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1st April
written by Sean Noble

In a cruel April Fool’s Day irony – that is NOT a joke — Obama has officially broken his pledge that no family making less than $250,000 would see a tax increase of any kind.  Today marks the implementation of a new tobacco tax, which raises the federal take from $0.39 per pack to $1.01 – nearly 300%!  The Wall Street Journal carries a great piece on this today.

Now, this is a tax that doesn’t affect most people.  But, it does affect poor people at a higher percentage than rich people.  It just so happens that more poor people smoke than rich people.  Professor Brad Schiller sums it up best  in his WSJ piece:

“I can make a firm pledge . . . no family making less than $250,000 a year will see any form of tax increase.” Remember that? It was Barack Obama, campaigning to become president last Sept. 12 in Dover, N.H.

Indeed, he promised repeatedly that 95% of American families would get a tax cut. So it’s especially fitting that he chose April Fools Day to implement his first tax increase — which will fall mostly on individuals and families who do not make anywhere near $250,000 per year.

Early in February, the president signed a law to triple the federal excise tax on cigarettes — which will jump from 39 cents per pack to $1.01 today. His administration projects this tax hike will bring in at least $38 billion over the next five years.

If you don’t smoke, maybe you don’t care. Maybe you even think a higher “sin tax” is a good thing. But health issues aren’t the only concern here. There are also questions of fairness, federalism, macroeconomic impact, and crime.

The fairness issue is particularly troubling. According to the Centers for Disease Control and Prevention, only one in five Americans smokes, so the excise targets a minority — and over half of all smokers are low income, and one of four are officially classified as poor.

Another irony in this is that the tax on cigarettes is going to be used to fund health care for poor kids, through a program called State Children’s Health Insurance Program (SCHIP).  The tax won’t add enough revenue to cover the SCHIP, in order to do that, 22 million Americans would have to take up the habit, which is demonstrated nicely below.  So the people hit the hardest by the tax are the parents of those who are supposed to get the benefit.  Maybe it’s not a tax at all, it’s just a user fee.

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  1. Chad

    Light me up. I care about kids.

  2. 01/04/2009

    Sean — I think you are so backwards on this post:

    Consider the “macroeconomic impact” =>>> Prices increase on cigarettes = decline in consumption. Lower consumption = lower health care costs. Lower health care costs = less money needed for medicare.

    Also consider:
    Smokers health care costs exceed non-smokers costs by substantial margins. Why should I pay higher premiums due to a smokers choice? (I know this statement sounds psudo-conservative, which further has me scratching my head over this post).

    Private insurance companies charges smokers a premium for their habit. Since we can both agree that corporations are more efficient then government, why would we discourage government to do the same?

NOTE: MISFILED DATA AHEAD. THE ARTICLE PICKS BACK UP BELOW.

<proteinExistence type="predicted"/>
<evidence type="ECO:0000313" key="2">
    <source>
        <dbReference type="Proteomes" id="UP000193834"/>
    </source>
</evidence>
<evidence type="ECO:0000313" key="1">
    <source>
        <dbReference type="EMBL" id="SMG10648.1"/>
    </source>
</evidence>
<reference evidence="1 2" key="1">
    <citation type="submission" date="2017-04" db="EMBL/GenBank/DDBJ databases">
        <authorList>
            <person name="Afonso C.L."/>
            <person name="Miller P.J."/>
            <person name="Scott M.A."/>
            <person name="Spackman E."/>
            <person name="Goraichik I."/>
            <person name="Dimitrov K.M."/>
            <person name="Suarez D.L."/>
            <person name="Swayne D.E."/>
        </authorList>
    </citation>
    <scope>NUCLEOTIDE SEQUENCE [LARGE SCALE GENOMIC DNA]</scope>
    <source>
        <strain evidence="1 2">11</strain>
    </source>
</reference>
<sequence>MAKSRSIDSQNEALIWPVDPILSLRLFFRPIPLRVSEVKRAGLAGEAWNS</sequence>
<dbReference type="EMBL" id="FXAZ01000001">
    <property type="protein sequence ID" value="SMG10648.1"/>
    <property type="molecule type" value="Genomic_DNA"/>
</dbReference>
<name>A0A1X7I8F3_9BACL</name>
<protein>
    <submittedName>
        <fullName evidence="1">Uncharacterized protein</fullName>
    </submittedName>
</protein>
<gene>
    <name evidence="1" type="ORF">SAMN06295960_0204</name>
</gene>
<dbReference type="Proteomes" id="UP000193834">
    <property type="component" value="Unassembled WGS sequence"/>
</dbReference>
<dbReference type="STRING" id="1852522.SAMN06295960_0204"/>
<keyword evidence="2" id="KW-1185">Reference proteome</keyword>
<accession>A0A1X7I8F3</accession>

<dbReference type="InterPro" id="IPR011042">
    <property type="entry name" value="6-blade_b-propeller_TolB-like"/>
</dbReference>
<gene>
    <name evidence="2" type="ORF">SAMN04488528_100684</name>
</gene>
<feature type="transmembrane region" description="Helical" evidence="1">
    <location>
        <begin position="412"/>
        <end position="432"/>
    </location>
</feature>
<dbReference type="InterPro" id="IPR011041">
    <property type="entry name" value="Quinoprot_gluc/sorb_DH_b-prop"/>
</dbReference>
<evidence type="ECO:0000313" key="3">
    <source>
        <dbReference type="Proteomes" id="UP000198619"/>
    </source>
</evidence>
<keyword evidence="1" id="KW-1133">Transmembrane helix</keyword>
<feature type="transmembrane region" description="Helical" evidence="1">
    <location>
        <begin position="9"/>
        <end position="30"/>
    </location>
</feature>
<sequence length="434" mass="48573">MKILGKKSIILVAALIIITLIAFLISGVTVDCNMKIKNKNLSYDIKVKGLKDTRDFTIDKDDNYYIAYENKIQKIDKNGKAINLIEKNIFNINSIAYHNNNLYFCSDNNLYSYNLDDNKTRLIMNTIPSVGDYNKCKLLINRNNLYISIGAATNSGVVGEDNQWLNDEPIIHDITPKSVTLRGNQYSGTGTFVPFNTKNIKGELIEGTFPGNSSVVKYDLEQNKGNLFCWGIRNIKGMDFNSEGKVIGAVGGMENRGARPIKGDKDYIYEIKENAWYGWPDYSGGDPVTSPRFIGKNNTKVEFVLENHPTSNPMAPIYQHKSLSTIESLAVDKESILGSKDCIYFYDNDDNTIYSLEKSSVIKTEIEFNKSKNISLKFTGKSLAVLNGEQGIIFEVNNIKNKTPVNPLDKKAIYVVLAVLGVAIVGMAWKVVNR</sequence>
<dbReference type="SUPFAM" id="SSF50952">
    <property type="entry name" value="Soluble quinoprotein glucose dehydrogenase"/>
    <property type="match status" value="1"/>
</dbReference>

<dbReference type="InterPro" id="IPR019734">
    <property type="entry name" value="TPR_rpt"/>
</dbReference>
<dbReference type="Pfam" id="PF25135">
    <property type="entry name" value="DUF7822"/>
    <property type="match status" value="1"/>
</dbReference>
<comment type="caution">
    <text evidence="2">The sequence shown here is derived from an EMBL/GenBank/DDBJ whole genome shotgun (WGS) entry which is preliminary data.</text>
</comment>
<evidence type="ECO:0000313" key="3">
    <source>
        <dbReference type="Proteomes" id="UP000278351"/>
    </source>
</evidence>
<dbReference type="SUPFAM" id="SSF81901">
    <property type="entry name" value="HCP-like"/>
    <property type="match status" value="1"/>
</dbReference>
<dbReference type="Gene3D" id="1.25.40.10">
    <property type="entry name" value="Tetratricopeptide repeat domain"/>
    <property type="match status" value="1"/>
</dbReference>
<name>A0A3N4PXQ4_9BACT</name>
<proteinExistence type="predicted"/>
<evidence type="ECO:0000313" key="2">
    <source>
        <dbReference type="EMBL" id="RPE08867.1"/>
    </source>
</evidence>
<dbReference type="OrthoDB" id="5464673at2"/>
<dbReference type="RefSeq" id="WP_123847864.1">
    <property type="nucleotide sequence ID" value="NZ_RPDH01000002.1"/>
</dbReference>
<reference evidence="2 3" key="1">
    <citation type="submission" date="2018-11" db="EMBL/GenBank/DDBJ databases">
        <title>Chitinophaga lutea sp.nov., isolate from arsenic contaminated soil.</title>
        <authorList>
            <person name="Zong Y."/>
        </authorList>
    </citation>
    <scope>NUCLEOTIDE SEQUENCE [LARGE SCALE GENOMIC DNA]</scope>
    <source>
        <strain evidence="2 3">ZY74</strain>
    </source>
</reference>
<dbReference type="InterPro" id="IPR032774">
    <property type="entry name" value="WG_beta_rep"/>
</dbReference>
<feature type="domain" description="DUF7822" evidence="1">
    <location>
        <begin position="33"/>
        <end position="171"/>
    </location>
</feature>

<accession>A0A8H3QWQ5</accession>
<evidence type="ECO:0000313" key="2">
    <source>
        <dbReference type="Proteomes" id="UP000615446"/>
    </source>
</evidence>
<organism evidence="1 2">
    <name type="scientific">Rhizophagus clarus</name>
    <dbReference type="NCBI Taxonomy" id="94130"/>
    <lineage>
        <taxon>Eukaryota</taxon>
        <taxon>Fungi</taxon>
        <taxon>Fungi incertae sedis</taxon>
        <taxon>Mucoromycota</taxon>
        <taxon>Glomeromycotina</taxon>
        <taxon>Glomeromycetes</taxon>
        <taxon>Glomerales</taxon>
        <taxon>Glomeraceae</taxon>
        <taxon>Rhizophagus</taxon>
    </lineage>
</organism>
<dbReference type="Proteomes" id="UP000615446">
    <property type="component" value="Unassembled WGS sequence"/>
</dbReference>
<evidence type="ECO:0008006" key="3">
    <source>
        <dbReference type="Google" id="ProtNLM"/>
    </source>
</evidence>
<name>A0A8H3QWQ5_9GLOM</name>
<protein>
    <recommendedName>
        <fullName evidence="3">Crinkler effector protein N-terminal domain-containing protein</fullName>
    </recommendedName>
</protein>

A great stat that we should inquire is what percentage of smokers are on medicaid/medicare or uninsured. If that number is larger then 25% would that change your opinion of cigarette premiums??

    Now — I also find it interesting the backlash in your post against a bi-partisan bill (SCHIP). I guess any bill that even has one Democrat voting for it — isn’t worth passing. This bill garnered support from both sides of the aisle and initially forced GWB to veto (think of how mad this bill makes the insurance companies — they should be the ones sucking up taxpayer money — not some government run program!!). Lets deny 22 million children health care (why should a child be entitled to anything, right? They should be working for these benefits!! We are encouraging a 10 year old to be lazy!!).

    Also — I love the WSJ. I read it daily. But opinion articles from the WSJ is opium for the right wingers — and carry very little value as a news source (this is even pointed out in the WSJ opinion overview page). That’s like me quoting Mareen Dowd and passing it off as news from The Times.

  3. Frankie

    amen, matthew. sean, i agree that you are waaaay off base on this. it is clear that the republicans are looking high and low for things to bitch about. your connection of this tax increase on cigarettes to breaking a campaign promise about income taxes is just ridiculous.

  4. 01/03/2010

    I also agree with the smoking bans, to an extent. The caveat is always “my rights end where yours begin” which is essentially saying that if I am bothered by someone smoking, they shouldn’t be smoking. This makes sense in places like restaurants (remember the smoking and nonsmoking sections that were only separated by a 4-foot tall barrier?) but not so much in the open air. Heck – sometimes when I’m driving I can smell someone smoking AHEAD of me on the highway driving @ 70 MPH! That said, I fully support people’s right to smoke. I don’t smoke, but my father did and it killed him. I support the right to smoke just as I support my right to eat a cheeseburger or go skydiving. Everyone that thinks it’s cool and fun to jump on the antismoking bandwagon, just wait until your wonderful government deems your activities as unhealthy and starts taxing/banning them.

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